Happy Charles’ family is hitting the road again in an effort to find some healing and raise awareness about the plight of missing and murdered Indigenous women, and their families, in Saskatchewan.
The family, led by Happy’s daughters, is in the midst of a walk from Prince Albert to La Ronge. They departed from Prince Albert Saturday morning, accompanied by a police escort and by senior members of the Prince Albert Police Service leadership team.
The walk, as it did last year, started at the PACI parking lot, steps from the last place Happy was seen alive.
Happy was last spotted on April 3, 2017, in video footage from PACI’s surveillance system. She was last seen in person at the YWCA, wearing a three-quarter length black jacket, blue jeans and a baseball cap. She had light-coloured shoes on, and a black backpack, with a purse and a white shopping bag.
The search and investigation have been ongoing since.
Saturday, prior to leaving on their walk, the family and their supporters gathered in the parking lot in a circle.
Happy’s family stood at the front of the circle — three generations —her mother Regina Poitras and stepfather Carson Poitras standing alongside her daughters and grandchildren.
The group gathered around the circle had grown since the year prior.
Off to one side stood Police Chief Jon Bergen and Deputy Chief Jason Stonechild. They had been on this journey with the family too, gathering on the PACI grounds for walks and a vigil.
Standing shoulder-to-shoulder, Happy’s daughters and one of her grandchildren sang a song. They had written it, and dedicated it to their mother.
Though it’s been a challenging time for the family, as they continue to look for answers into Happy’s disappearance, Happy’s daughters and parents have grown closer together.
“We’ve had to do more stuff together, more healing circles, more ceremonies to help one another out. (We’re closer) in ways we weren’t before,” Carson Poitras said.
Bergen’s noticed it too.
“You watch today how the family has built and how strong they are, I reflect on that strength. I want to do everything we can as a police service to make sure that we have searched for every possibility to find the answers,” he said.
“When you see — and the family spoke of it — Happy’s daughters, when they talk about how the family has gotten stronger, with every tragedy they found the strength to endure through it, and that really resonates with me to watch that and feel it.”
Last year’s walk was held to bring Happy’s spirit home to La Ronge.
This year’s journey has a different focus.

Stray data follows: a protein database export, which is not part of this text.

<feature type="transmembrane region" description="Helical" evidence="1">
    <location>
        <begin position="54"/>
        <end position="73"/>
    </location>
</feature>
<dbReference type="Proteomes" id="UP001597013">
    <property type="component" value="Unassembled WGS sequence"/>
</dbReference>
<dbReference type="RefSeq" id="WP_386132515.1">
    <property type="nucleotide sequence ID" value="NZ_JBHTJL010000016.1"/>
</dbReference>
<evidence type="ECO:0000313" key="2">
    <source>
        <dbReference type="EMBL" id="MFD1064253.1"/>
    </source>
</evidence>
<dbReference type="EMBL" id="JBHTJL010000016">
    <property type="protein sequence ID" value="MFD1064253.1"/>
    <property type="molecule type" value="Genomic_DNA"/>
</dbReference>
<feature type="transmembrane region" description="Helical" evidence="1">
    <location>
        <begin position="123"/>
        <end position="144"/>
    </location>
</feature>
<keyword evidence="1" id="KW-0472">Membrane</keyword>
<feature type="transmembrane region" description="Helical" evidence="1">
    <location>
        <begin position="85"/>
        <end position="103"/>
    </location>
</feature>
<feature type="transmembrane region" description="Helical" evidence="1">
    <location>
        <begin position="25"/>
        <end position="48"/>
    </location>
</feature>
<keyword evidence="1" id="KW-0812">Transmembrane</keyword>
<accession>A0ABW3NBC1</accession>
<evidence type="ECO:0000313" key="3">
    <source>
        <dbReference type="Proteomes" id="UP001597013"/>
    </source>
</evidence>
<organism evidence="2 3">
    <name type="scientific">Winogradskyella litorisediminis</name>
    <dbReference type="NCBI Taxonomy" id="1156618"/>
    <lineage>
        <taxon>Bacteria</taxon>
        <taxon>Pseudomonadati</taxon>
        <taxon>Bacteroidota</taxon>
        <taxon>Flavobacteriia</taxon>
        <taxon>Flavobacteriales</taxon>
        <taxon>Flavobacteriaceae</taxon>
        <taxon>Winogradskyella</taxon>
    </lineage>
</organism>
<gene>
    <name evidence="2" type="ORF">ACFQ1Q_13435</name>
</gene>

“This year, it’s for the healing and awareness,” Poitras said.
“Our girls went through a lot of different stuff, so this year we’re focusing on the healing of them and others.”
Poitras said others have joined them, people, who aren’t family but can relate through their own story.
‘They’re on their own journeys, and (the walk) helped them considerably. We decided to do this again this year.”
Clad in red shirts, the colour of the REDress project, which uses the imagery of red dresses to call attention to the issue, the group gathered to begin their walk. Happy’s daughters, drums in hand, led the way, with Bergen and Stonechild falling in step behind them.
“When we join the family in the walk we feel the pain and suffering they’re still living through as we continue to search for answers together,” Bergen said.
“It’s important for us to build on our relationship to make sure that we haven’t stopped looking as they haven’t. I take that back to the police service in our search for the answer we continue to look for.”
While the walk is in part about finding those answers and continuing to heal, Poitras said the family is using this experience to call for more support for everyone who has had to search for a loved one.
“We like to make sure the province knows that people are becoming more and more aware of missing Indigenous women, and hopefully it will stop and we get some solutions,” he said.
He said he wanted to tell the public “to watch their children, keep in contact with their children, keep them safe. That’s the message we’ve been promoting throughout the province.”
He also advised that families keep DNA on file for multiple generations, not just the children.
“DNA is a big one. That’s where we’re at right now,” he said. “We don’t want to wish that on anybody, but just in case, get some DNA stored away in case you need it.”
Poitras said his family went to a meeting in Regina and met 19 other families, all who had the same story. That’s why his family is calling for a centralized resource to help anyone who has to go through the process of looking for a missing loved one.
“The big thing is we would like a missing person’s office. We’ve been talking about that for the last couple of years, where they would have an office where they can help a family out with someone who is missing, instead of going through what every Aboriginal family has,” he said.
‘We all had to start from scratch. We all had to learn what we needed, and how to get resources in line. That would be our ultimate goal.”